Rationale for Ada 2012

John Barnes
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3.4 Quantified expressions

Another new form of expression in Ada 2012 is the quantified expression. The syntax is
quantified_expression ::=
    for quantifier loop_parameter_specification => predicate
  | for quantifier iterator_specification => predicate
quantifier ::= all | some
predicate ::= boolean_expression
The form involving iterator_specification concerns generalized iterators and will be found particularly useful with containers; it will be discussed in detail in Section 6.3 on iteration. Here we will concentrate on the use of the familiar loop parameter specification.
The type of a quantified expression is Boolean. So we might write
B := (for all K in A'Range => A(K) = 0);
which assigns true to B if every component of the array A has value 0. We might also write
B := (for some K in A'Range => A(K) = 0);
which assigns true to B if some component of the array A has value 0.
Note that the loop parameter is almost inevitably used in the predicate. A quantified expression is very much like a for statement except that we evaluate the expression after => on each iteration rather than executing one or more statements. The iteration is somewhat implicit and the words loop and end loop do not appear.
The expression is evaluated for each iteration in the appropriate order (reverse can be inserted of course) and the iteration stops as soon as the value of the expression is determined. Thus in the case of for all, as soon as one value is found to be False, the overall expression is False whereas in the case of for some as soon as one value is found to be True, the overall expression is True. An iteration could raise an exception which would then be propagated in the usual way.
Like conditional expressions, a quantified expression is always enclosed in parentheses which can be omitted if the context already provides them, such as in a procedure call with a single positional parameter.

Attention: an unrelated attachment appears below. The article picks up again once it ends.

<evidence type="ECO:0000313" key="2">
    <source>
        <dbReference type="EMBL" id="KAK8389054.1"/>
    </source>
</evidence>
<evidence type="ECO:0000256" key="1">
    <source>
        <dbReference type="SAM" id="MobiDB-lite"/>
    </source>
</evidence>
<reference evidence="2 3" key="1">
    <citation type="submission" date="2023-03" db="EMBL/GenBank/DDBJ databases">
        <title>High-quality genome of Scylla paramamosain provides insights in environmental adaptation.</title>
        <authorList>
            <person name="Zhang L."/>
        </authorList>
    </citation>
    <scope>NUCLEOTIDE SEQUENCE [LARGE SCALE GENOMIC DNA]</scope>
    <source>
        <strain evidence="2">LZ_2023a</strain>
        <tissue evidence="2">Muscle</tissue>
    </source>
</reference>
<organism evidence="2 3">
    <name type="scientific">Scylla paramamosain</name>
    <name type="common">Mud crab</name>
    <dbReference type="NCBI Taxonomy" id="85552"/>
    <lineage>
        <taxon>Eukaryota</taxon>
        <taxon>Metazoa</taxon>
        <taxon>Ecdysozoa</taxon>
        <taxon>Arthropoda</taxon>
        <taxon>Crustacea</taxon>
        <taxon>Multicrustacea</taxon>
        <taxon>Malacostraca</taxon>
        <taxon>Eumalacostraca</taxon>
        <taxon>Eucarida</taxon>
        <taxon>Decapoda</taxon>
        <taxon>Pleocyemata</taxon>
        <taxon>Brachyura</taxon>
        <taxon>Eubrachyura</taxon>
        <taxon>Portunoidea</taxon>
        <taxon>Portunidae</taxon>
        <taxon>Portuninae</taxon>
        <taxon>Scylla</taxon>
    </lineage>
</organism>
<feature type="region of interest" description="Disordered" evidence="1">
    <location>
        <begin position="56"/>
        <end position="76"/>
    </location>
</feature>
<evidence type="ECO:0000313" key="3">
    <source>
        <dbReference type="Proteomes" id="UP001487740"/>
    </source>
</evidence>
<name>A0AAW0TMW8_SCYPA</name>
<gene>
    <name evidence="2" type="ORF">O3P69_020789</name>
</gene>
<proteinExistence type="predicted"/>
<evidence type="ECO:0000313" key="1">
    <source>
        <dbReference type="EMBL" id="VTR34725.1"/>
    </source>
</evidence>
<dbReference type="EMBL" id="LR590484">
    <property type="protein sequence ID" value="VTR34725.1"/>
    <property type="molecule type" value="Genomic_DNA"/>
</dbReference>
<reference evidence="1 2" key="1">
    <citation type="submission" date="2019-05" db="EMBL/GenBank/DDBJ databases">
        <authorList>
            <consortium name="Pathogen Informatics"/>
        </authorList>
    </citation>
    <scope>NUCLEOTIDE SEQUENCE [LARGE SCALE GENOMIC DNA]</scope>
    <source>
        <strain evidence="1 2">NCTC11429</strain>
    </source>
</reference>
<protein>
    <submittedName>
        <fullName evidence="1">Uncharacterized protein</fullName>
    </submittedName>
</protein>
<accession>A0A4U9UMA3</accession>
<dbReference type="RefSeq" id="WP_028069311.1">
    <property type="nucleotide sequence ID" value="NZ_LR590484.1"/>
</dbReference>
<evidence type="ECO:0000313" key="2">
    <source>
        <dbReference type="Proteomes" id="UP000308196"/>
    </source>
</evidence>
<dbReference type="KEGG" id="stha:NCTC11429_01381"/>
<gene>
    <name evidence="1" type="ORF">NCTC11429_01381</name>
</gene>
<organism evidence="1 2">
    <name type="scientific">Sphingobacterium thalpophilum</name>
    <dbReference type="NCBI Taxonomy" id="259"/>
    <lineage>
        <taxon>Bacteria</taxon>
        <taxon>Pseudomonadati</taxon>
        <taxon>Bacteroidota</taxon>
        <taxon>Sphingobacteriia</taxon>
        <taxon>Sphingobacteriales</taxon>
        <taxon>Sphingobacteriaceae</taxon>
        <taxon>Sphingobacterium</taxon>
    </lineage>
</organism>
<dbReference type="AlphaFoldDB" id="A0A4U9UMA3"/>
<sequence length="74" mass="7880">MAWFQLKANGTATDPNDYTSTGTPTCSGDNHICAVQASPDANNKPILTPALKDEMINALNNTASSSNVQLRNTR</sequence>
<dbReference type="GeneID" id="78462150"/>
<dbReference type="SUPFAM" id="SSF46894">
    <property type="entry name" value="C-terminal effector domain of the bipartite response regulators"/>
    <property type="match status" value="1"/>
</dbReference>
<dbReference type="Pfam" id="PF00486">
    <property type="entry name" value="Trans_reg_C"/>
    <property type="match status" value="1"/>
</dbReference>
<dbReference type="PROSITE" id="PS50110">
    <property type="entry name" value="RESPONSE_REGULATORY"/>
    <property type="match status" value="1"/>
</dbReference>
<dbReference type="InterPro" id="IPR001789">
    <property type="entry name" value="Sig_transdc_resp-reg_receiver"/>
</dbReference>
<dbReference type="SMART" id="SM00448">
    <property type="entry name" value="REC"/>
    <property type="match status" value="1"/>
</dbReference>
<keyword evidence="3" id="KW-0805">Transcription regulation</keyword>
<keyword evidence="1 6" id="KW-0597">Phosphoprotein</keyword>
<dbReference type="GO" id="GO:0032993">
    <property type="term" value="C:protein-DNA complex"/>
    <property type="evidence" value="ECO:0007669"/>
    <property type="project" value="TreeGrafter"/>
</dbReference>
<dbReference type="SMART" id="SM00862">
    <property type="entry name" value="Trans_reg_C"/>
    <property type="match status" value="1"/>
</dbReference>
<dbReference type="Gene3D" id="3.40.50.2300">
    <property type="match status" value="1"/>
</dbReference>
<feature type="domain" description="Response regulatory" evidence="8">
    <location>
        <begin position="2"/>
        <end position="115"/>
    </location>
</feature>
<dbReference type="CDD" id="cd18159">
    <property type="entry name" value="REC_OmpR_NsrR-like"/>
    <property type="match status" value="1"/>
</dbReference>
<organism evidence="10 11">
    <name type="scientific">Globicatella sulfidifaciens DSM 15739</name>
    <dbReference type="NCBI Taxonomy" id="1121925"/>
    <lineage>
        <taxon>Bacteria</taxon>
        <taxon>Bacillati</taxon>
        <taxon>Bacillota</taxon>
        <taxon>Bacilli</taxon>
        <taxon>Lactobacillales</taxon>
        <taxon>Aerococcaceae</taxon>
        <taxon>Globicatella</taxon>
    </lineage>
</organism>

Incidentally, predicate is a fancy word meaning Boolean expression. Older folk might recall that it also means the part of a sentence after the subject. Thus in the sentence "I love Ada", the subject is "I" and the predicate is "love Ada".
The forms for all and for some are technically known as the universal quantifier and existential quantifier respectively.
Note that some is a new reserved word (the only one in Ada 2012). There were six new ones in Ada 95 (abstract, aliased, protected, requeue, tagged and until) and three new ones in Ada 2005 (interface, overriding and synchronized). Hopefully we are converging.
The type of a quantified expression can be any Boolean type (that is the predefined type Boolean or perhaps My_Boolean derived from Boolean). The predicate must be of the same type as the expression as a whole. Thus if the predicate is of type My_Boolean then the quantified expression is also of type My_Boolean.
The syntax for quantified expressions uses => to introduce the predicate. This is similar to the established notation in SPARK [13]. Consideration was given to using a vertical bar which is common in mathematics but that would have been confusing because of its use in membership tests and other situations with multiple choices.
As illustrated in the Introduction (see 1.3.2), quantified expressions will find their major uses in pre- and postconditions. Thus a procedure Sort on an array A of type Atype such as
type Atype is array (Index) of Float;
might have specification
procedure Sort(A: in out Atype)
   with Post => A'Length < 2 or else
                      (for all K in A'First .. Index'Pred(A'Last) => A(K) <= A(Index'Succ(K)));
where we are assuming that the index type need not be an integer type and so we have to use Succ and Pred. Note how the trivial cases of a null array or an array with a single component are dismissed first.
Quantified expressions can be nested. So we might check that all components of a two-dimensional array are zero by writing
B := (for all I in AA'Range(1) =>
       (for all J in AA'Range(2) => AA(I, J) = 0));
This can be done rather more neatly using the syntactic form
for quantifier iterator_specification => predicate
as will be discussed in detail in Section 6.3 on iteration. We just write
B := (for all E of AA => E = 0);
which iterates over all elements of the array AA however many dimensions it has.

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